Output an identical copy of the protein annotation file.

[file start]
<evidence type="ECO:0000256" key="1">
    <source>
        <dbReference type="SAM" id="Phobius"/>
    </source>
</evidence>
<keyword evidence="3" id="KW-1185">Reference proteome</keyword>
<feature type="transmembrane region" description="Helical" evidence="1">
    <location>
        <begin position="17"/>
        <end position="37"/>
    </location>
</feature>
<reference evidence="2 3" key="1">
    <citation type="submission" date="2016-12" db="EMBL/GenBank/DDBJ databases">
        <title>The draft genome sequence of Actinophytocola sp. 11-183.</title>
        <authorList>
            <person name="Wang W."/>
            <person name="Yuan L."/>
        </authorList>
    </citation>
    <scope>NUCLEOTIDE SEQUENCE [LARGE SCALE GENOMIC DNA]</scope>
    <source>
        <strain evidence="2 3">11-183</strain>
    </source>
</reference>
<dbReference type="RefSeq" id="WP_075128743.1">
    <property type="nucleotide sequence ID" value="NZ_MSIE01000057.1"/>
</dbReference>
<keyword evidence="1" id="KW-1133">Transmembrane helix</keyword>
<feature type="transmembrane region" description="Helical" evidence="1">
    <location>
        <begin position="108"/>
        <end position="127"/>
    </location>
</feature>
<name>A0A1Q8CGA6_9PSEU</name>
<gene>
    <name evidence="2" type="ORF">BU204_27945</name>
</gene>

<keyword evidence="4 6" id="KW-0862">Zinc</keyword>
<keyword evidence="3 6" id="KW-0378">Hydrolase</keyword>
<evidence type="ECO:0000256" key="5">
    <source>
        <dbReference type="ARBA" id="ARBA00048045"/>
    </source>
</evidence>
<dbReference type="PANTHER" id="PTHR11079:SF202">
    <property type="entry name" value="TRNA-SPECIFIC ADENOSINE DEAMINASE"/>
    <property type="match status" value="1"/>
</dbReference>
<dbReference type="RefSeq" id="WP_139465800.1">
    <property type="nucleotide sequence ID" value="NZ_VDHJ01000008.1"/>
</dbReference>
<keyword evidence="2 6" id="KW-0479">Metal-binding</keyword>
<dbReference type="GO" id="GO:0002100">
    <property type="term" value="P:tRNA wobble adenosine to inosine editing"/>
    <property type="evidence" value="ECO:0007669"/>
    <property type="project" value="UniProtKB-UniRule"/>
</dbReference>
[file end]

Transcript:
<evidence type="ECO:0000256" key="1">
    <source>
        <dbReference type="SAM" id="Phobius"/>
    </source>
</evidence>
<keyword evidence="3" id="KW-1185">Reference proteome</keyword>
<feature type="transmembrane region" description="Helical" evidence="1">
    <location>
        <begin position="17"/>
        <end position="37"/>
    </location>
</feature>
<reference evidence="2 3" key="1">
    <citation type="submission" date="2016-12" db="EMBL/GenBank/DDBJ databases">
        <title>The draft genome sequence of Actinophytocola sp. 11-183.</title>
        <authorList>
            <person name="Wang W."/>
            <person name="Yuan L."/>
        </authorList>
    </citation>
    <scope>NUCLEOTIDE SEQUENCE [LARGE SCALE GENOMIC DNA]</scope>
    <source>
        <strain evidence="2 3">11-183</strain>
    </source>
</reference>
<dbReference type="RefSeq" id="WP_075128743.1">
    <property type="nucleotide sequence ID" value="NZ_MSIE01000057.1"/>
</dbReference>
<keyword evidence="1" id="KW-1133">Transmembrane helix</keyword>
<feature type="transmembrane region" description="Helical" evidence="1">
    <location>
        <begin position="108"/>
        <end position="127"/>
    </location>
</feature>
<name>A0A1Q8CGA6_9PSEU</name>
<gene>
    <name evidence="2" type="ORF">BU204_27945</name>
</gene>

<keyword evidence="4 6" id="KW-0862">Zinc</keyword>
<keyword evidence="3 6" id="KW-0378">Hydrolase</keyword>
<evidence type="ECO:0000256" key="5">
    <source>
        <dbReference type="ARBA" id="ARBA00048045"/>
    </source>
</evidence>
<dbReference type="PANTHER" id="PTHR11079:SF202">
    <property type="entry name" value="TRNA-SPECIFIC ADENOSINE DEAMINASE"/>
    <property type="match status" value="1"/>
</dbReference>
<dbReference type="RefSeq" id="WP_139465800.1">
    <property type="nucleotide sequence ID" value="NZ_VDHJ01000008.1"/>
</dbReference>
<keyword evidence="2 6" id="KW-0479">Metal-binding</keyword>
<dbReference type="GO" id="GO:0002100">
    <property type="term" value="P:tRNA wobble adenosine to inosine editing"/>
    <property type="evidence" value="ECO:0007669"/>
    <property type="project" value="UniProtKB-UniRule"/>
</dbReference>